World Contraception Day: Improving Awareness of Contraception Enables Young People to Make Informed Decisions Regarding Their Reproductive Health

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World Contraception Day takes place on September 26th every year!

The day’s mission is to improve awareness of all contraceptive methods available and enable young people to make informed choices on their sexual and reproductive health.

There are 3.5 billion people under the age of 30 in the world today- the largest generation of young people ever. They must have access to sexual and reproductive health services, including family planning, and the knowledge and skills necessary to make healthy, informed decisions about their lives.

Yet, young people face especially serious barriers to accessing life-saving contraceptives and family planning services, including insufficient knowledge about modern methods and healthcare providers who discourage use of contraception among unmarried people.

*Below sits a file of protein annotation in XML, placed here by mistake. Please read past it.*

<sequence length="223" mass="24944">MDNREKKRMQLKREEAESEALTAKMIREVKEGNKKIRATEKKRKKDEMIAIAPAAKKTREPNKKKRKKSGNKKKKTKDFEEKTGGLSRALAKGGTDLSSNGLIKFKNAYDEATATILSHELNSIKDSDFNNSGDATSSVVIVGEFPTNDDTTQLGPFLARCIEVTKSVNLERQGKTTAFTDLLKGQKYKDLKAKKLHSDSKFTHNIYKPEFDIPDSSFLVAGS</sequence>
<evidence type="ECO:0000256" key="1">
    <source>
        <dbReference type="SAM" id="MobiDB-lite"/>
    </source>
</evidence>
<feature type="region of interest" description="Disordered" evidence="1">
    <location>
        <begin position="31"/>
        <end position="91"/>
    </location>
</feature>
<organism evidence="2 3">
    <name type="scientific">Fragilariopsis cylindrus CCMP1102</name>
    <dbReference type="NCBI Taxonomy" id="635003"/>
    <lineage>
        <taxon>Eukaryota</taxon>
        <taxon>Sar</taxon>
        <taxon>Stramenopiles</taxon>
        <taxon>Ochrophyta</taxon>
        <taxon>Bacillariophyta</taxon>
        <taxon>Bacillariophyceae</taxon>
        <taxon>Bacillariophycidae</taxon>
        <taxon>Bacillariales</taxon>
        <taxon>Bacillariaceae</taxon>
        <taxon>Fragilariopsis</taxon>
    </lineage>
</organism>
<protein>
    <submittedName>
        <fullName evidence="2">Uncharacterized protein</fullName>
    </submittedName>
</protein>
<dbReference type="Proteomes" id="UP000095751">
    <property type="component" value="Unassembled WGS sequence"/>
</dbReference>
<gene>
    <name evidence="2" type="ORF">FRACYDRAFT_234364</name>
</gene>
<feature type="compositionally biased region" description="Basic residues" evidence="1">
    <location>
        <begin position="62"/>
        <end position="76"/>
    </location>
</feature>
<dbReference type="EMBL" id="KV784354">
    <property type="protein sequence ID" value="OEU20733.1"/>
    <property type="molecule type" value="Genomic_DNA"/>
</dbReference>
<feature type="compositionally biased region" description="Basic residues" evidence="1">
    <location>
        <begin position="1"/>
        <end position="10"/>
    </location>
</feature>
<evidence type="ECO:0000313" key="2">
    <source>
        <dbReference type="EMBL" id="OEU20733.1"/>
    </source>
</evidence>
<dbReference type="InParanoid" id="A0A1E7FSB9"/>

UNFPA and partners advocate with governments and other stakeholders to ensure that young people have the information and services they need.

World Contraception Day (WCD) was launched on 26 September 2007. WCD is a global campaign dedicated to improving awareness of contraception to enable young people to make informed decisions regarding their sexual and reproductive health.

In the spirit of the day, here are 10 facts about contraception across the globe:

  • 211 million pregnancies are estimated to occur every year and currently more than 40% are unwanted pregnancies.